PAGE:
E-Readers are Dead. Long Love E-Reading!

By  |  Monday, August 16, 2010 at 12:46 pm

Over at Ars Technica, Jon Stokes is noting that the explosion of new e-readers that seemed to be coming this year has turned out to be more of a whimper than a bang. Plastic Logic’s Que ProReader is dead, Hearst’s Skiff reader shows no signs of life, Samsung’s E-Ink reader is apparently skipping the US market, and none of the umpteen readers from lesser-known companies has become a breakout hit.

Still in the game: Amazon’s Kindle (the e-reader that’s synonymous with e-readers), Barnes & Noble’s Nook (which B&N is about to double down on), and Sony’s Reader (the first modern e-reader). Oh, and there’s Kobo, the Canadian e-reader backed by Borders. I don’t see any of these going away anytime soon–actually, as Slate’s Farhad Manjoo points out, the likely scenario is that they’ll get even cheaper and sell even better.

Amazon and B&N, at least, might be willing to sell e-readers at very little profit or at a loss if they can make money on e-books. That’s a tough proposition to compete with if you’re a hardware company rather than a behemoth of a bookseller. ¬†Moreover, both companies have been smart about putting free e-reading software on as many devices as possible–iPhone, iPad, Android, BlackBerry, PC, and Mac. They’re e-reading companies, not e-reader companies.

(The more hardware-centric Sony hasn’t gone this route yet, except for Windows and Mac apps; I wonder if it’s at least considering making Reader software that runs on other manufacturers’ mobile gizmos?)

Plastic Logic and Skiff both set out to make much more powerful readers than the Kindle, which turned out to be a fatally flawed strategy: An e-reader that’s much fancier and pricier than a Kindle starts to look like an unsatisfactory iPad competitor. Which is presumably why most hardware makers have moved on and are now focusing on building iPadversaries.

I usually don’t like confident predictions that a particular market is all sewn up by a particular company. There are just too many examples of game-changing gadgets that shook everything up, such as the iPod and the Wii. But it’s hard to see how anybody who isn’t currently making devices focused solely on reading is going to have a huge impact–or why anyone would try.

 
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10 Comments For This Post

  1. Eric S Says:

    Considering how little the American public reads, and the fact that these trends are not purely American, I can see how an E-Reader (or even e-reader software) could not be a huge market. The iPad and tablet computing isn't going to kill e-reader hardware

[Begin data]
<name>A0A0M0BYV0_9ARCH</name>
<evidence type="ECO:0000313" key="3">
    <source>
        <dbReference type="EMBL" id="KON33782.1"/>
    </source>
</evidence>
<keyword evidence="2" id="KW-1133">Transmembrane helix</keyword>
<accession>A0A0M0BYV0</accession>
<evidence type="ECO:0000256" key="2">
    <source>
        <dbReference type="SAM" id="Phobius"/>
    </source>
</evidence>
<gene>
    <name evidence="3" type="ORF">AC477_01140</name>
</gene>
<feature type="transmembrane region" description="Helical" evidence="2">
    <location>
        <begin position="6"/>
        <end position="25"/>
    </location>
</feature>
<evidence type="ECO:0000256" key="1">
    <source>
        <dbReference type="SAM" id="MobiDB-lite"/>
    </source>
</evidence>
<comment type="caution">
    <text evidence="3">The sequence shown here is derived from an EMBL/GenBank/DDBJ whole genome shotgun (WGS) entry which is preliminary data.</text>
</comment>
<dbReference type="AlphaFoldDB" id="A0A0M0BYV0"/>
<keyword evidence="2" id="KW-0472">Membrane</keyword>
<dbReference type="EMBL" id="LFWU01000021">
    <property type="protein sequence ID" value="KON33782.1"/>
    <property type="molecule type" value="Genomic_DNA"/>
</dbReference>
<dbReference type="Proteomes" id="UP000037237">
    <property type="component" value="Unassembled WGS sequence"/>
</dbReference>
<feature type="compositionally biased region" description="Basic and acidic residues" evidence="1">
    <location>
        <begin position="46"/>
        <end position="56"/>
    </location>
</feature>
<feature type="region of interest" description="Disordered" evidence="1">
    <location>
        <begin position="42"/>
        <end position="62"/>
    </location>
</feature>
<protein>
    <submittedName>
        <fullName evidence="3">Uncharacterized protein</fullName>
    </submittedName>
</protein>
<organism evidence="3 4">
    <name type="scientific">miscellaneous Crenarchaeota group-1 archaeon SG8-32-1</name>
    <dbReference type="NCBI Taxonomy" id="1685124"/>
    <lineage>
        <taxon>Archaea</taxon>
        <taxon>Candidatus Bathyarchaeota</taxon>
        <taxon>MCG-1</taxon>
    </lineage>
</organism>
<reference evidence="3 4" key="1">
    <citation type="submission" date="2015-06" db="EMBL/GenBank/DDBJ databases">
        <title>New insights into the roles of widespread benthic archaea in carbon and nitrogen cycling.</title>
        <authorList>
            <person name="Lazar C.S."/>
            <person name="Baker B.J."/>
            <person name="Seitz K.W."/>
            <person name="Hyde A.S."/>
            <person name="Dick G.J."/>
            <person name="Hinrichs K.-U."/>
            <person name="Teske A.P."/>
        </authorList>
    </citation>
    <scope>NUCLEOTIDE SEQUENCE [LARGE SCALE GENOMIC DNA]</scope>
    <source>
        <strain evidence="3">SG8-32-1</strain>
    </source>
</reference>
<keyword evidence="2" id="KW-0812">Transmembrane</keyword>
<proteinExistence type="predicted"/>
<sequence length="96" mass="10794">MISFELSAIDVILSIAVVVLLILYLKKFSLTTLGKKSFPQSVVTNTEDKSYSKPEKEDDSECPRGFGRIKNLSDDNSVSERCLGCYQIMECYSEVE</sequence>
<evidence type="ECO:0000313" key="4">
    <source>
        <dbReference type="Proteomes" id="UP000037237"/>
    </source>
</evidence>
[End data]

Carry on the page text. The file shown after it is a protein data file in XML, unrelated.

2. Bill Says:

    Why have a "EREADER" at all I'd much rather read on my Droid. I don't want to carry more than 1 device.. I have both Kindle and Nook readers installed and buy from whomever has the lower price or special.

  3. Neil Thompson Says:

    As a Sony reader owner I was asked to complete an online survey recently in which one of the questions was about whether I wanted a mobile app to sync and read my ebooks. So on the basis of that I would say that Sony are certainly considering mobile apps.

  4. Dan Says:

    "Long love" should say "Long live".

  5. pond Says:

    I must say, I've always had a weakness for tablet computers. But the recent microscopic pix of iPad and Kindle eInk screens at high magnification have me seriously wanting a KindleDX (that one for its ability to show PDF files without too much zooming/scrolling).

    For sheer reading, that screen will be hard to beat; but multifarious devices usually win (think the standalone 'wordprocessor' of the 1980s vs the PC).

    Maybe Mirasol from Qualcomm will be our savior? (If they can figure out how to manufacture the stuff, that is.)

  6. Deborah McNamara Says:

    I have bought 4 ereaders. I have 3 Sony's and the nook. I like Sony best. I just bought the daily edition. I have 400 ebooks and I read all the time. I hope you are wrong about people in the US not reading. I have about 6 writers that I read all of there books.
    I like them because they cut down on paper use. You are wrong.

  7. coffee166 Says:

    I ordered the new Kindle with WiFi as I go through books like crazy. The fact that I can order and download a new book in seconds is very appealing to me as is the price of the ebooks. No more having to go to Borders and spending the minimum of 20.00 for two paperbacks at each visit. The library is an alternative but it seldom has anything current. I'm hoping the readers will be around for a while.

  8. joe Says:

    go kobo go

  9. Cursos socorrismo Says:

    I have bought 4 ereaders. I have 3 Sony's and the nook. I like Sony best. I just bought the daily edition. I have 400 ebooks and I read all the time. I hope you are wrong about people in the US not reading.
    Cursos socorrismo

  10. gailweaveri792 Says:

    I hope you are wrong about people in the US not reading. I have about 6 writers that I read all of there books. Travel agency

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